I think we have all scratched out heads at Dwight insisting on being a post player and not exploiting his PnR dominance (with two of the best PnR ball handlers on his team). Everyone can see that Dwight is better when he catches the ball on the move then when he catches in the post. I think this speaks to Dwight’s desire to be seen as somebody that he is not. This is a problem. I think Dwight’s attitude about this injury speaks to a lack of commitment to the team and to his legacy in the NBA. Dwight Howard has plenty of money but his career lacks depth. There is no legend. Here is an opportunity for Dwight to mark the league and if he shies away from that, I believe it speaks to something in his character that I would think twice about hitching the franchise to.


  7. mindcrime-

    Read the Slappy post, and although I didn’t mention it specifically, I did point people to the Stephen A./Howard interview in large part due to Howard ‘s comment about getting numbness in his legs after “two minutes” of “sitting in a chair.” So, yes, I think that comment is probably a big deal and like I said, I really blame neither Kobe for spouting off nor Howard for firing back. Everybody is frustrated.

    I will, say, though, that I’d find all the drama more compelling if the team were 33-16 rather than 23-26.

    And, while I am not in the “let Dwight walk” camp either, I think those that are will get their wish.


  8. It seems fairly straight-forward to me. If Dwight is at risk of worsening the injury by playing right away, and the injury will heal (at least somewhat) by resting, he should tell Kobe to stuff it. However, if this is an injury that, like Kobe’s torn ligament in his pinky or wrist (both on his shooting hand, which gets hit multiple times every game), Kobe has every right to tell Dwight that he needs to man up.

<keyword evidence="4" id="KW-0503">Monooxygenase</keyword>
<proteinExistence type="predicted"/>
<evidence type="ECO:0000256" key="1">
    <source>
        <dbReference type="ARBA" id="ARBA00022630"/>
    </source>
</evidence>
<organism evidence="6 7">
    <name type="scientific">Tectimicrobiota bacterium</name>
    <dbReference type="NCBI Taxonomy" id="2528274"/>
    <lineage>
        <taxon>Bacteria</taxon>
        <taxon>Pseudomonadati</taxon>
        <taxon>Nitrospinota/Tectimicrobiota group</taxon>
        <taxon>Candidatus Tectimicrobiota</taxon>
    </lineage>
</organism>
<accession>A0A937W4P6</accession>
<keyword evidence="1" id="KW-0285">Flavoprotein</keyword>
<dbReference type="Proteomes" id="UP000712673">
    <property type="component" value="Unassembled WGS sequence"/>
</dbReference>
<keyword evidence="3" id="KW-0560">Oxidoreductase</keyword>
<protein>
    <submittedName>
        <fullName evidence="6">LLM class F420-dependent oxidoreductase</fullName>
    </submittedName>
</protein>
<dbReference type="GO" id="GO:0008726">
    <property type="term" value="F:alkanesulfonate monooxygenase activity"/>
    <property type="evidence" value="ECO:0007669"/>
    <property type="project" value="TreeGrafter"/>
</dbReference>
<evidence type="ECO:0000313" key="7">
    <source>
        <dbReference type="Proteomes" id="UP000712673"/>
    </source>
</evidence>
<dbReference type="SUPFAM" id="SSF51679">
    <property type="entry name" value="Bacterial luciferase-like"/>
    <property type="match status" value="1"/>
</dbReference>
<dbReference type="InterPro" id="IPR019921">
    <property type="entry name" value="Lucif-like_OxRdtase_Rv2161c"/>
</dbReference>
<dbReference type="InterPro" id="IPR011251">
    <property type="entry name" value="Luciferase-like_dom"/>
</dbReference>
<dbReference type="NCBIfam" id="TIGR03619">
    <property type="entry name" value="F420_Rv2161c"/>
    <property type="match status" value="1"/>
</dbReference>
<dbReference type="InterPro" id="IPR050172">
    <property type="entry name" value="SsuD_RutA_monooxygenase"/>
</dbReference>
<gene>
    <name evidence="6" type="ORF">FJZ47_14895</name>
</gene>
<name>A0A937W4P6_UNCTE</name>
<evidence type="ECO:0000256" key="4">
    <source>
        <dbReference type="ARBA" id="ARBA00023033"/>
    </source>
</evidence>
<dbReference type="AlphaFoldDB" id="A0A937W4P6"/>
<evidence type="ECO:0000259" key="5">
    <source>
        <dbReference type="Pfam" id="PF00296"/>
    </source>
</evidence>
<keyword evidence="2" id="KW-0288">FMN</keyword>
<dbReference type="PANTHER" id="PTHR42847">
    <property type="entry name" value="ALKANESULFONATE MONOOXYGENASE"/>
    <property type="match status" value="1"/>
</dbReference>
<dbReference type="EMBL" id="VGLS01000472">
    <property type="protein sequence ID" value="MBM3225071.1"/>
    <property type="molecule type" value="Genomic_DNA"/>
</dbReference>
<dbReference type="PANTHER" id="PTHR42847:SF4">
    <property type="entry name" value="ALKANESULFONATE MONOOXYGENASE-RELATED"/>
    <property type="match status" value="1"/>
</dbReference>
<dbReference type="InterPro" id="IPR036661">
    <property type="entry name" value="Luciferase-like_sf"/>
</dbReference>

Playing with pain isn’t fun, but neither is doing all the little stuff that it takes to become a champion. It is undeniable that Kobe knows this; with Dwight, the jury is very much out.

    If those in management feel remotely like some commenters here, trading Dwight would appear to be all the more appropriate now.


  9. Technically, Howard has been playing injured all season long. His back in not 100%. We all can see when watching him on the floor. He also came back early when he could have stayed out until January. At this point it is disingenuous to question Howard. As many ailments as Kobe has played through he’s never had a back injury as serious as Howard’s. And he has no clue how Dwight’s shoulder feels. Calling him out does nothing to help the team at this point. It only exacerbates an already bad situation.


  10. The Kobe haters just can’t manage to contain themselves. At every opportunity they have to have a snide remark that is backed up by some “talking head” comment somewhere.

    It is not that Kobe can do no wrong. It is that Kobe is a more driven human being than 99.9% of the rest of us. Those people are simply hard to live with, but they are often what make our society interesting and bring us progress.

    Hate him or love him – he is the major reason we have 5 championships over his career. No he didn’t do it alone – even Wilt couldn’t do that – but he is the major ingredient in the Laker success since 1996.

    Dwight will either adjust – and be the better for it – or he won’t – and he will probably be moderately successful somewhere else. That is the fact of the matter and arguing about how we got there is sort of stupid. The Lakers are the Kobe Lakers today and trying to make him/them something else because it pleases our ego or viewpoint is simply not looking at life the way it is.

    Crying is the way of the “talking heads” trying to get ratings – let’s not emulate that crap.


  11. Funky makes good points.

    Neil–like I said a week or so ago, there are plenty of places on the net where that type of stuff is welcomed, like ESPN boards. On a Laker site? Not so much. Criticizing Kobe is fine. Being a Hater on a Lakers site is just silly.